Published: September 26, 2006
Fresh from a brief stay at a psych hospital, reporter Camille Preaker faces a troubling assignment: she must return to her tiny hometown to cover the murders of two preteen girls. For years, Camille has hardly spoken to her neurotic, hypochondriac mother or to the half-sister she barely knows: a beautiful thirteen-year-old with an eerie grip on the town. Now, installed in her old bedroom in her family’s Victorian mansion, Camille finds herself identifying with the young victims—a bit too strongly. Dogged by her own demons, she must unravel the psychological puzzle of her own past if she wants to get the story—and survive this homecoming.
I usually wait a week or two to write my review of a book because I just get so far behind as a whole, but after finishing Sharp Objects I had to get my thoughts down on paper, or screen, whatever.
When you first meet Camille you know nothing of her troubled childhood or dysfunctional family but you realize she has problems of her own. She’s a cutter and is now in remission, if there is such a thing, but her entire body, except for a circle on her back, is covered with words. Camille cut words, She also drinks to excess and as we find out later doesn’t mind taking a few drugs.
Her mother appears to be a goody-goody prim and proper Southern lady, but that is only on the outside. She is totally screwed up because of her mother and carries it to extremes. I will not give away what exactly-you will have to read the book. Suffice it to say, that she is a nut.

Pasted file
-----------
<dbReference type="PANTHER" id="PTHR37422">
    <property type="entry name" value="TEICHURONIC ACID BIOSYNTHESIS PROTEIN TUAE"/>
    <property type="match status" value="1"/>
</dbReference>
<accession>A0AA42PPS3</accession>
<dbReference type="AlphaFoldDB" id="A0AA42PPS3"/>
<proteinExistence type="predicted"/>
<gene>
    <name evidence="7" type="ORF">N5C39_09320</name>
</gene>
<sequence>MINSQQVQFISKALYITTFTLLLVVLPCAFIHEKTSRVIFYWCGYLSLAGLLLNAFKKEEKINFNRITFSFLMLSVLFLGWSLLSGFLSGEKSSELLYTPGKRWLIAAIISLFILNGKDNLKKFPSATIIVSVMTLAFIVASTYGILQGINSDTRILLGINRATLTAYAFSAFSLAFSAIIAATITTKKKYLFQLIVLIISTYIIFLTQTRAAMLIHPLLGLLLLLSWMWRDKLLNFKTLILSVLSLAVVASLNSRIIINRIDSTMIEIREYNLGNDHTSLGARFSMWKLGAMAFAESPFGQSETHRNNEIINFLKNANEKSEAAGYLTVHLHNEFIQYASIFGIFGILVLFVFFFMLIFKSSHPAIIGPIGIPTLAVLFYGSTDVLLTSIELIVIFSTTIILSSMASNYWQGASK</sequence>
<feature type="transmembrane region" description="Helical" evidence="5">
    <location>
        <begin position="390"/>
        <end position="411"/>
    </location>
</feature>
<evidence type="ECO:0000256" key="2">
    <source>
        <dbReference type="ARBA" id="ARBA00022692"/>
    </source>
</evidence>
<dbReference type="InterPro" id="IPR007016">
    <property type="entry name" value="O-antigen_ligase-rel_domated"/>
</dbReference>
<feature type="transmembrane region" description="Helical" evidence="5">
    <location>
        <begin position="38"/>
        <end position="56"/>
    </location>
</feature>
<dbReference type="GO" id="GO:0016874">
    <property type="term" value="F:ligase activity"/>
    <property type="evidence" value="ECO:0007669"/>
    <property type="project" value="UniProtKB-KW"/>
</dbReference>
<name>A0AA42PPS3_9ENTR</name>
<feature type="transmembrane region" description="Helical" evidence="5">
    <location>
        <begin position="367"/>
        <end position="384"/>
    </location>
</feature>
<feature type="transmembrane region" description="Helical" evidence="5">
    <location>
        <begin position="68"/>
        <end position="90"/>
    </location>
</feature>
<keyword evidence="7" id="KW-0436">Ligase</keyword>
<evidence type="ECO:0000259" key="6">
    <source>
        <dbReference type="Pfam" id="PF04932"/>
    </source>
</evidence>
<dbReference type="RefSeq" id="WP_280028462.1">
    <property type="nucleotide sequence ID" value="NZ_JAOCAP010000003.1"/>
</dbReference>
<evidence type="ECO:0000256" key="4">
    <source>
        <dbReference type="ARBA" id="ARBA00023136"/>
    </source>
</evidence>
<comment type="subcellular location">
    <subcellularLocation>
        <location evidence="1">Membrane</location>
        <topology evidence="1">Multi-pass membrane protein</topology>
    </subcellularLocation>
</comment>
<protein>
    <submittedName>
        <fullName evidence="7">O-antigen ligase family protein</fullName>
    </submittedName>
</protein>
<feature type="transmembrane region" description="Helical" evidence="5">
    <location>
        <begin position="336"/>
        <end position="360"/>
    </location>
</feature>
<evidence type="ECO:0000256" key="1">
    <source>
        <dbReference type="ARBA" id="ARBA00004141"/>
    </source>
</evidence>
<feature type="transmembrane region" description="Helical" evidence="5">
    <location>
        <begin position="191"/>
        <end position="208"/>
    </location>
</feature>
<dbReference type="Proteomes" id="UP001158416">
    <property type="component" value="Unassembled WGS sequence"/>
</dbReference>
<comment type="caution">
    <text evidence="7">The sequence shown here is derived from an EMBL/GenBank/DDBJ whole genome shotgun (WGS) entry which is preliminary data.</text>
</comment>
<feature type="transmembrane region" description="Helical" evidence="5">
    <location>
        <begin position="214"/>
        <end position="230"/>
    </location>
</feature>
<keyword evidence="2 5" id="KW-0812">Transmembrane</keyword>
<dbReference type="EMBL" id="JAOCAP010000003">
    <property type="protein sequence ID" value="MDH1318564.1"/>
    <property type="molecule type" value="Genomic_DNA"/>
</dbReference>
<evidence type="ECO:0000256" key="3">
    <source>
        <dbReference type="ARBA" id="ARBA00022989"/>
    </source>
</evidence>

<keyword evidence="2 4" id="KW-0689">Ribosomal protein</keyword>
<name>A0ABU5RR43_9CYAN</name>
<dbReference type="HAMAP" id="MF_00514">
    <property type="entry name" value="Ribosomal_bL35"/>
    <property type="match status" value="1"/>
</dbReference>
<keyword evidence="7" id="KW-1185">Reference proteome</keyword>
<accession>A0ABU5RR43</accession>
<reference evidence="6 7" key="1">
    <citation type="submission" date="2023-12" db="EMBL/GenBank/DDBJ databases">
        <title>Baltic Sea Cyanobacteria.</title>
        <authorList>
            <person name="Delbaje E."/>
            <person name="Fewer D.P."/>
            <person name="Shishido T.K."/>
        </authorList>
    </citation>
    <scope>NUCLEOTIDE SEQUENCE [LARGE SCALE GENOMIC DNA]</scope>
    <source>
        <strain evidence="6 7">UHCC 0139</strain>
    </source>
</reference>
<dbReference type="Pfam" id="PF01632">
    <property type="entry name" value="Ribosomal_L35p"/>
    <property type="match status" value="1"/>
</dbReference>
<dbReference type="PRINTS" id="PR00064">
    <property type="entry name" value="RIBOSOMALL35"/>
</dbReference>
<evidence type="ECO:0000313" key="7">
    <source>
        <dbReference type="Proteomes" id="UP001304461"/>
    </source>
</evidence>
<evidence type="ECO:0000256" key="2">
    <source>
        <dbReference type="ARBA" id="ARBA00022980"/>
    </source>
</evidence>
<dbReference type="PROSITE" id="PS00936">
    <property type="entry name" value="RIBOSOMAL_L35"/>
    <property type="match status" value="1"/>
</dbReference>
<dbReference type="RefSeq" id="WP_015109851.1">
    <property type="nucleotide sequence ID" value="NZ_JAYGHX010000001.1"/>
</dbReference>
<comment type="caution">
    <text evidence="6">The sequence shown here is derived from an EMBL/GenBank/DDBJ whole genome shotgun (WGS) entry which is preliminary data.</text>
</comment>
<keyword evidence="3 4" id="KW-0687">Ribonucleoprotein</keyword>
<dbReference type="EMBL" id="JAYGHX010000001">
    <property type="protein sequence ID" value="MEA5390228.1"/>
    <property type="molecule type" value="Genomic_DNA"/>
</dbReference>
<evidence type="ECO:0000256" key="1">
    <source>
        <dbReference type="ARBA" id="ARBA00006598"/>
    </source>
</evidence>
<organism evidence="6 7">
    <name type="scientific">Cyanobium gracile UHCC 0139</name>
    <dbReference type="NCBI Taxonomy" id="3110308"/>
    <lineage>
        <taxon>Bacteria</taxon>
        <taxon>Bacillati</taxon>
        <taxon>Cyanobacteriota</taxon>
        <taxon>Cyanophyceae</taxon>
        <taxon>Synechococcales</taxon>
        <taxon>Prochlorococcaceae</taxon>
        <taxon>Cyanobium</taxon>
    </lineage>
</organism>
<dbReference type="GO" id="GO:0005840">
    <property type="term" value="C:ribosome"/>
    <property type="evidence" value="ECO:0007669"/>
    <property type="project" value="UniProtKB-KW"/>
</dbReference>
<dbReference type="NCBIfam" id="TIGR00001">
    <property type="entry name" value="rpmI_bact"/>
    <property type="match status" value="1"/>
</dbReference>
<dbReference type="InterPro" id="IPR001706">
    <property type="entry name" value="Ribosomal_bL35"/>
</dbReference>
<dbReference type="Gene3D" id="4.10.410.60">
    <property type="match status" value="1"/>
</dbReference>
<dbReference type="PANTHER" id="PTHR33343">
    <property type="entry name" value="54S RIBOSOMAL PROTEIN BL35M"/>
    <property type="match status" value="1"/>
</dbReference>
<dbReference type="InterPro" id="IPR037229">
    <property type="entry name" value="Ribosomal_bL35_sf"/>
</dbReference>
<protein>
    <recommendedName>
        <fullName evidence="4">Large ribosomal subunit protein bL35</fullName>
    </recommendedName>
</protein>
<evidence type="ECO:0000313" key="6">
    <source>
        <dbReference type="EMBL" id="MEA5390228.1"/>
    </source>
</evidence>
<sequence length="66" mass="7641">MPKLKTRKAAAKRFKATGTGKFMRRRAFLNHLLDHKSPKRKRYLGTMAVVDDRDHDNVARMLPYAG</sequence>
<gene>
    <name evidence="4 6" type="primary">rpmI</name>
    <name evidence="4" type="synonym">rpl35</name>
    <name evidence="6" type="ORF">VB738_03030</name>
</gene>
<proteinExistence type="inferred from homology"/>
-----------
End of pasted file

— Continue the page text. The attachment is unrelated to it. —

Camille’s step-father is a mealy mouth Southern gentleman who seems oblivious to what’s going on around him.
Camille’s step-sister is an advertisement for the BAD SEED. Most of you, if not all, are probably too young to have heard of that movie but it’s about a little girl who is mean and bullying to the point of murder, while making adults think she is a sweet innocent girl.
This cast of characters plus others make up the story and the outcome is sort of surprise, but I did have an idea of who the guilty party was before it was told to the reader but the ending WAS a surprise and I felt a sadness. I had hoped for better for Camille and that’s all I’m going to say.
I rated this book 5 stars *****
Gillian Flynn also wrote Gone Girl which ia about to be released as a motion picture. It wouldn’t surprise me if down the line Sharp Objects is made into one too.